The Negativity Narrative: Financial Media Doesn’t Make Money on Good News

The Negativity Narrative: Financial Media Doesn’t Make Money on Good News

Like it or not, the media plays a significant role in our society. It communicates important news and relevant stories, but the main goal of journalism is not to inform. Instead, it focuses on capturing attention, entertaining, and ultimately bringing in advertising revenue. 

Financial journalism is no different from all other journalism; it operates on the principle that bad news is good for their business.  

When it comes to your financial plan, it’s essential to learn how to cut through the noise. Trusted, unbiased sources of financial information that have skin in the game will always be a better use of your valuable time. 

Financial Media ≠ Financial Advice

Even when things are going well, flipping through news stations can make it feel like the sky is falling. Since the goal is to sell advertisement slots, they need people to tune in and consume endless content. They aren’t responsible for your actions after listening or reading, and they don’t know your financial situation, which is required to give financial advice.

The CNBC’s of the world have gamified the stock market. They display bright red and green colors with ticker symbols rolling across the bottom like football scores on ESPN. Financial TV personalities have to present some form of call-to-action because it’s their job, and the vast majority of ‘advice’ on TV is counterintuitive to you. If market pundits got on TV and told you to do nothing and be patient, the network wouldn’t keep them around for very long. 

Also, when you see big, scary numbers in a news story, be aware of denominator blindness, which is the failure of putting large numbers in context. 

For example, if a headline states, “Dow Jones falls 500 points”, you may be tempted to sell because they’re painting the picture of a potential crash. However, what’s not shown is the current level of the Dow and how insignificant 500 points can be. The Dow trading at 35,000 in 2022 is much different than, say, 15,000 – where a 500 point drop would be a much bigger deal. Remember, numbers must be in context to get the whole perspective.

Real financial advisors aren’t tuning in to Fox News or CNBC to make investment decisions, so you probably shouldn’t be either. There are more effective, accurate ways to make financial decisions – such as evidence-based investing and matching your portfolio with your goals.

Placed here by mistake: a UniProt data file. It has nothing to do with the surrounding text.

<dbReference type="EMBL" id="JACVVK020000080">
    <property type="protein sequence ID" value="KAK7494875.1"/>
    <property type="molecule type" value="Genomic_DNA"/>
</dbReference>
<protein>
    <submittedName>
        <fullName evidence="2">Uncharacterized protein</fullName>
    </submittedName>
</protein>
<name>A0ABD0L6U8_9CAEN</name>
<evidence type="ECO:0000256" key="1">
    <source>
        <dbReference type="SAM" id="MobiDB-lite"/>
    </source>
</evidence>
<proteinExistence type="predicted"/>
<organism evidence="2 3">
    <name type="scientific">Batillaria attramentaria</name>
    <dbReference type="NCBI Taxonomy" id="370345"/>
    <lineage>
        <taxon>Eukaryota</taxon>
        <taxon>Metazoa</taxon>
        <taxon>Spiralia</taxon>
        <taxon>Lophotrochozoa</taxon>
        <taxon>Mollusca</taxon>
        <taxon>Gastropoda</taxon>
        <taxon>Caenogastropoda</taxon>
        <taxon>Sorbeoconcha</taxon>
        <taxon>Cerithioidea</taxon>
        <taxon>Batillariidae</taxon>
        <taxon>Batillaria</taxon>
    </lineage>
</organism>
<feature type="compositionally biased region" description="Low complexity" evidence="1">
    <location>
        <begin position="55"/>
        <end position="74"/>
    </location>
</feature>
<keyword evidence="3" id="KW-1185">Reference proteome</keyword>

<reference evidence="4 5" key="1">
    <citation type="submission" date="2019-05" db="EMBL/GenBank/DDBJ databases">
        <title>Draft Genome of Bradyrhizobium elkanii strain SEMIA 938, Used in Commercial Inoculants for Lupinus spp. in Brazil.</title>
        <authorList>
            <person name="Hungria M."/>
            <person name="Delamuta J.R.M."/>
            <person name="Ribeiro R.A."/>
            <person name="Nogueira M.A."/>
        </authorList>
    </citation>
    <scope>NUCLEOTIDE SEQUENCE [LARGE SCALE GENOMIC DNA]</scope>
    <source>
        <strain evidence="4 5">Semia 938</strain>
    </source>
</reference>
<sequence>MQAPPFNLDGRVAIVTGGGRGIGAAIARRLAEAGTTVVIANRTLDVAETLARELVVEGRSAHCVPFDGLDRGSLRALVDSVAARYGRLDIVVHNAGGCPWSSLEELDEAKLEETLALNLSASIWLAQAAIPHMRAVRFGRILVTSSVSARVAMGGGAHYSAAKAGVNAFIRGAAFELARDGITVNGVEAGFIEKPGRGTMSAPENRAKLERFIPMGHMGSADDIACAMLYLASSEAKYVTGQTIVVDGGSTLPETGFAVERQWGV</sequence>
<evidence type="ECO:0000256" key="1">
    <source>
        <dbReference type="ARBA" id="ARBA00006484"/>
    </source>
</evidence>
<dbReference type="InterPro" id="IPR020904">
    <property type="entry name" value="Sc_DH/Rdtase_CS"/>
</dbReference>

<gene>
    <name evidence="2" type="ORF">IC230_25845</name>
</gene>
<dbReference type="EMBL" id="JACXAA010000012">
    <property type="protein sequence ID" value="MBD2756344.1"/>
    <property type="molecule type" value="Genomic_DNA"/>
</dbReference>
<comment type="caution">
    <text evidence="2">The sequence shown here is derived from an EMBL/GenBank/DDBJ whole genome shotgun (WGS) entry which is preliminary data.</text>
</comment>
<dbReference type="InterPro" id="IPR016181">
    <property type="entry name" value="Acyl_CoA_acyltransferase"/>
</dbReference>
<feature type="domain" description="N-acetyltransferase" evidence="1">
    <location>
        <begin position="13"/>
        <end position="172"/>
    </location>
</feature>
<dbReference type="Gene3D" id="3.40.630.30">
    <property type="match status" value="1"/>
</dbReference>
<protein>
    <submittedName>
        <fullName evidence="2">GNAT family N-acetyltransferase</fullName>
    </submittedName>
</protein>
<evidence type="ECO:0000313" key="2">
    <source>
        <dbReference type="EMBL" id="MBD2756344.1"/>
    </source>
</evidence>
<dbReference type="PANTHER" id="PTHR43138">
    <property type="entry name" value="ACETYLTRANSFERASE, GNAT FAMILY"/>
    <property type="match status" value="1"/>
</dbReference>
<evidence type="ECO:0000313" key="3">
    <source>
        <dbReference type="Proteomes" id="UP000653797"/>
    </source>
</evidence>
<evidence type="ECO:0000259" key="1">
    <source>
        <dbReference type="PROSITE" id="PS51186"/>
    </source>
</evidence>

A Better Approach

The news and their market “experts” don’t know your situation, and they definitely can’t predict the future. Instead, focus on the things that are within your control. These are a few things to keep in mind:

Your savings rate

Your contribution rate and asset allocation matter MUCH more than security selection (stock picking) in the long run. A general rule of thumb is to aim for a 20% savings rate. You can find this number by dividing your monthly income by five. A trusted advisor helps you create an accumulation plan and know what asset classes get you to your goal.

Remind yourself why you’re investing

Defining your “why” is essential to making informed investment decisions because it serves as your North Star. Each decision can be traced back to the underlying goal. For example, why do you own a particular stock or invest in a specific asset class? It will potentially reduce your work hours, help buy that vacation home, send your daughter to grad school, or provide the retirement you desire. 

Remember that you’re buying ownership of companies, not tickers on screens.

Markets don’t drive your whole financial plan

Investments are one piece of your overall plan. The media loves to talk about investing because it’s the flashiest topic to debate. But other areas of finance are also impactful and are much more controllable. Some things that the news won’t remind you of:  

  • The importance of minimizing taxes through proper planning like asset location optimization and tax-loss harvesting
  • Why it’s crucial to have an estate plan in place
  • Managing monthly cash flow
  • Evaluating and obtaining the proper insurance

How to Stay in The Know

We know there’s a problem with financial media, but what are the other options? One, we read a lot, so you don’t have to. Part of our job is to stay informed about financial news and economic trends. We take in the information, filter through it, and provide you with the things that matter. We understand that trying to sift through various sites and stories to get the information you need is challenging, so we create several pieces of original content each month, including:

While you should diversify your content intake to create perspective, our insights help keep you informed – with research and data.

The Takeaway

Financial news and journalism are primarily meant to entertain, not inform. If you’re looking for a reason to sell, you can find one on the news. Learn to cut through the noise, be aware of the motives, and understand that financial advice is a personal experience, not a reaction to economic happenings. The media doesn’t know your risk tolerance, goals, time horizon, current investments, or stage of life. A trusted advisor can help you create a financial plan that prioritizes your goals and values, which will help you make financial decisions in your best interest.

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